About the Site
Grand Teton National Park  


Park History

Teton Range

Grand Teton Peak

Mt. Moran

Scenic Turnouts

Jackson Lake

Other Lakes

Snake River

Oxbow Bend

Signal Mountain

Main Lodges

Other Buildings

Willow Flats


Park Features


Fall Foliage





Other Lakes

The string of lakes in the shadow of the Teton Range is one of the most beautiful features of the park, and the lakes were part of the original national park, along with the mountains. These lakes were formed behind moraines--piles of rocks, gravel, and other material--which were left by glaciers before they receded, and lie in depressions gouged by the glaciers.

One of the most visited of the string of lakes at the base of the Tetons is Jenny Lake. It is the second largest lake in the park.

The basin in which Jenny Lake lies was gouged by a glacier which descended from Cascade Canyon. The lake was named after the Shoshone wife of Beaver Dick Leigh, a mountain man and one of the area's first permanent settlers.

While the primary source of water for Jackson Lake is the Snake River, mountain streams provide the input for Jenny Lake (below) and the other lakes along the base of the Tetons.

There is a paved trail down to the lake, which is shown below. The Jenny Lake area also includes some "inholdings" or properties still in private ownership within the borders of the national park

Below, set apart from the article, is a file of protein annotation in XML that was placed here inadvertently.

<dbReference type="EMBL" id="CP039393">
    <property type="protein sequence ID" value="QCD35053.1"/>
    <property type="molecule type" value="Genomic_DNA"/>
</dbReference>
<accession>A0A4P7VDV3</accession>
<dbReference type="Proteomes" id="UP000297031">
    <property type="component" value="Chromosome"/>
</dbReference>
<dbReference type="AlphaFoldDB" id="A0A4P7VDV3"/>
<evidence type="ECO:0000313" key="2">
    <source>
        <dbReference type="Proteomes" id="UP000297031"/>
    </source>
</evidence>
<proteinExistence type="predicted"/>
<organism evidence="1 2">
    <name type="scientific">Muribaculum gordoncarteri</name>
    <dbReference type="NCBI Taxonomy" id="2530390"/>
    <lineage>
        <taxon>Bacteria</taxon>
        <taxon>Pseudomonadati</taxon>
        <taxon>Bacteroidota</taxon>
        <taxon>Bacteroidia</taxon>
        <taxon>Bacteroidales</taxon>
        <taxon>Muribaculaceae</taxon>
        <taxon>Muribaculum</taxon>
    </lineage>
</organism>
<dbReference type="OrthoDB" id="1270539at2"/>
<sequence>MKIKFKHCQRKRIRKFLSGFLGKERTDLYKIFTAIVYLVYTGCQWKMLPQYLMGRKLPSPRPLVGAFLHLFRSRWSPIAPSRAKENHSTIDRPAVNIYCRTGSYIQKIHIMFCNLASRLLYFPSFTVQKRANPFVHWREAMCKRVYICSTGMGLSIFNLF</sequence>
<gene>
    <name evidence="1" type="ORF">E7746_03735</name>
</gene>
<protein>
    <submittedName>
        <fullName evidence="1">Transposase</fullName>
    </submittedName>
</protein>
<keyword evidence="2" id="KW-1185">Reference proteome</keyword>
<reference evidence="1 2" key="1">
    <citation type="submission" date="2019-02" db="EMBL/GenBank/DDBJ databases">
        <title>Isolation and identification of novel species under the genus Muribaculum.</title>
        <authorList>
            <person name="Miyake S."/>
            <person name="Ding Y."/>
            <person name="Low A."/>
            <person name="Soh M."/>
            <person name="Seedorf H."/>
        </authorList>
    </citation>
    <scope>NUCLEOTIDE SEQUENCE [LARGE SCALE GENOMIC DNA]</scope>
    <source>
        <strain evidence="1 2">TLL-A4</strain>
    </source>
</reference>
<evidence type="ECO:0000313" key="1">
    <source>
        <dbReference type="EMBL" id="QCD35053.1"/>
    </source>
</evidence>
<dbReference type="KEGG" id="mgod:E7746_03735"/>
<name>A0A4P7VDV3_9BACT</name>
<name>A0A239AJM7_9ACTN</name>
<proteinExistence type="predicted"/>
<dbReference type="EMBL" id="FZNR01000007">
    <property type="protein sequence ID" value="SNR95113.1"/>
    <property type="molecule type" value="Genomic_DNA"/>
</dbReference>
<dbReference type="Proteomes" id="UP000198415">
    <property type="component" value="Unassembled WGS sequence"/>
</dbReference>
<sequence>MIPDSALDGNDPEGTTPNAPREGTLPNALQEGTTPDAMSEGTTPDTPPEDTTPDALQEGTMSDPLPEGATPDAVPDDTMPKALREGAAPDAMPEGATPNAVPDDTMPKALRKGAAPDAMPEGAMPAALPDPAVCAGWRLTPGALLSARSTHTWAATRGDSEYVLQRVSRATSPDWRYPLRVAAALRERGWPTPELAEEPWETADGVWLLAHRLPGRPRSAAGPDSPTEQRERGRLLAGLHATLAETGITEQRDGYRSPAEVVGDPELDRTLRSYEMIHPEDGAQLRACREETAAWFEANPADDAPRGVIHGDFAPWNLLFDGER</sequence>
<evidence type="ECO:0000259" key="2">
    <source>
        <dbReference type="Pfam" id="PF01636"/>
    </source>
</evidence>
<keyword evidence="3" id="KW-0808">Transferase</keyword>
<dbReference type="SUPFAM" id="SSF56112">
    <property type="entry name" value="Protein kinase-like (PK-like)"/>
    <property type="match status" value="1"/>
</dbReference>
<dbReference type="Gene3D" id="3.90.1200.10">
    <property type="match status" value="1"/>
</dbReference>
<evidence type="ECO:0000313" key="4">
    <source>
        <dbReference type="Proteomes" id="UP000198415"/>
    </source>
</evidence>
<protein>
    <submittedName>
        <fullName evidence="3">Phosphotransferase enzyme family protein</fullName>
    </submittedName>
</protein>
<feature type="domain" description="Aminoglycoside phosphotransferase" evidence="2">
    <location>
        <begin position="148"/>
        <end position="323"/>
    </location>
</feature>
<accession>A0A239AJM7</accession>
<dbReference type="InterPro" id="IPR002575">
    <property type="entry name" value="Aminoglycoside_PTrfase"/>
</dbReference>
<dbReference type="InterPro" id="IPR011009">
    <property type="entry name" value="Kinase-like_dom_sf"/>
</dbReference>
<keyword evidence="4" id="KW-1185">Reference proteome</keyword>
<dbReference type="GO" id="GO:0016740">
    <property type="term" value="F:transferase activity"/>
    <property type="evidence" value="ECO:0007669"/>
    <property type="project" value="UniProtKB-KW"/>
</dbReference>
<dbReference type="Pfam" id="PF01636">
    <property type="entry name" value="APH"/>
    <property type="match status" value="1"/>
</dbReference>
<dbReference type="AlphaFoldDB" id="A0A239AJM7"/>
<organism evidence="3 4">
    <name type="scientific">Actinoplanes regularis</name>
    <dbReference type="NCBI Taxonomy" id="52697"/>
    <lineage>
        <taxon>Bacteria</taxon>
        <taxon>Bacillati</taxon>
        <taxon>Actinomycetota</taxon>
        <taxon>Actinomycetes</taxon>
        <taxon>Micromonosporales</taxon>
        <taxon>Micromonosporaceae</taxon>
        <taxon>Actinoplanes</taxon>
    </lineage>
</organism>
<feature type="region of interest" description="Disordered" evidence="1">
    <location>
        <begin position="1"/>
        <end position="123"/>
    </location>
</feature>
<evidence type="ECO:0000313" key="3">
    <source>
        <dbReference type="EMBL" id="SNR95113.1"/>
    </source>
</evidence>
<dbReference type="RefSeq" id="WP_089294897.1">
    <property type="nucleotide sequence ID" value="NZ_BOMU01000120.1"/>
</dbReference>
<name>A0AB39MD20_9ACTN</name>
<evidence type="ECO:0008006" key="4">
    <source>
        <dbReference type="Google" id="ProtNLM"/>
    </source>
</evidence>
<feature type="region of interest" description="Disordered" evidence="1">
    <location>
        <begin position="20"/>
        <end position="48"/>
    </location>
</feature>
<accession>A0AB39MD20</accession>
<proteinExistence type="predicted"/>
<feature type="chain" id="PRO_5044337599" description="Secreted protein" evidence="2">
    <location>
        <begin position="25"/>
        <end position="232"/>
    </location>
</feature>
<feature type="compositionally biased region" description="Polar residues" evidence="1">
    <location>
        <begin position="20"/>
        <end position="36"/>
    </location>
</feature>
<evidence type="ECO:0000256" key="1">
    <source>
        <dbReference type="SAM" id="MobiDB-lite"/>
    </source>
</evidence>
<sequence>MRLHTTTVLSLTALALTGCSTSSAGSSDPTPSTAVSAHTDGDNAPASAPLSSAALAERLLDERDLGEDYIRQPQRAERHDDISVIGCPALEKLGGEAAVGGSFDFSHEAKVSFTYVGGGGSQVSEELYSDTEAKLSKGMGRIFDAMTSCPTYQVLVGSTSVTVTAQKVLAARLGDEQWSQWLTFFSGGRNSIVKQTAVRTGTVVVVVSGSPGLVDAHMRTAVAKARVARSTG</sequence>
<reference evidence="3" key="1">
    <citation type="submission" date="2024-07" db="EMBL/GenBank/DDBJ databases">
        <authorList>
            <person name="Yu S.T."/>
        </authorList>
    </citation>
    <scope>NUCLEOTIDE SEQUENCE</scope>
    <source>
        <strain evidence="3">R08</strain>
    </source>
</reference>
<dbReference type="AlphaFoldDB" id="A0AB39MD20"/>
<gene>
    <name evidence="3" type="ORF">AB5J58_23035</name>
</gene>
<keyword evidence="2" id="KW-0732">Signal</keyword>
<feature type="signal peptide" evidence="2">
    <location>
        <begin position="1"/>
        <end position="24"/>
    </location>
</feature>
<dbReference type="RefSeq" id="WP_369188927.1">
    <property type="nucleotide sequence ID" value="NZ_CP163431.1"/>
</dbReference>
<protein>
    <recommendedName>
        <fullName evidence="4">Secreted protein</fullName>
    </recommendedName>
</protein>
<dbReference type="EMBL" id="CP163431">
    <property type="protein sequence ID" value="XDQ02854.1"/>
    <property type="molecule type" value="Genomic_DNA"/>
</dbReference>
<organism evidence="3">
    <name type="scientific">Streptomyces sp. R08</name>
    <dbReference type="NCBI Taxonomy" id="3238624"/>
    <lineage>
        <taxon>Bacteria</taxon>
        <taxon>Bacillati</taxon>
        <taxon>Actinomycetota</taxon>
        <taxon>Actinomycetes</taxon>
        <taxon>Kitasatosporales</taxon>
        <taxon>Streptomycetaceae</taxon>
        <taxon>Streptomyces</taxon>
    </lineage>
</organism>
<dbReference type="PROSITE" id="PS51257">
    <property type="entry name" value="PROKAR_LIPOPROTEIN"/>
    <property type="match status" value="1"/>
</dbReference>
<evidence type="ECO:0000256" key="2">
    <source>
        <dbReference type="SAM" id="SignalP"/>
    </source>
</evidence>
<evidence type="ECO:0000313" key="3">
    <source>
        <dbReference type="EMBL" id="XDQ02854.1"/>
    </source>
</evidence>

Jenny Lake is fairly deep, reaching a maximum depth of about 256 feet. It lies at the base of Mt. Teewinot, which itself reaches an altitude of 12,325 feet. Its name comes from the Shoshone word for "many pinnacles."

The lakes of the park provide fishing for Mackinaw and Lake Trout. Another photo of Jenny Lake is shown below. Interestingly, a plan to dam both Jenny and Leigh lakes, offered in the early 1920's, generated considerable opposition in the area and helped build support for creation of a national park.

String Lake is a small lake which lies between Jenny and Leigh Lakes. It is relatively shallow and is about a mile long.

String Lake was originally known as Beaver Dick Lake, for settler Beaver Dick Leigh. It is a lovely lake, and from its shore it provides spectacular views of the Teton peaks.

String Lake Trail is a beautiful trail which runs alongside String Lake and connects Jenny and Leigh Lakes. There are 230 miles of trails in the park, including several trails which take the visitor up into the Tetons themselves.

One of the most beautiful lakes in the park is Leigh Lake, one of the string of lakes which lie along the base of the mountains. It is located north of String and Jenny Lakes. Looking across the lake provides a spectacular view of Mt. Moran (12,605 feet), as seen below.

There are a number of small lakes and ponds in the park as well. One of these is Swan Lake, a small lake not far from Colter Bay. As with other ponds, the surface of the water is covered by pond lilies, and the aquatic plants are a favorite food of moose which can sometimes be seen there. It is named for the trumpeter swans which can be found in the park.

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  • All photographs ©Patrick Holleran, Shannon Digital Imaging, 1994-2013

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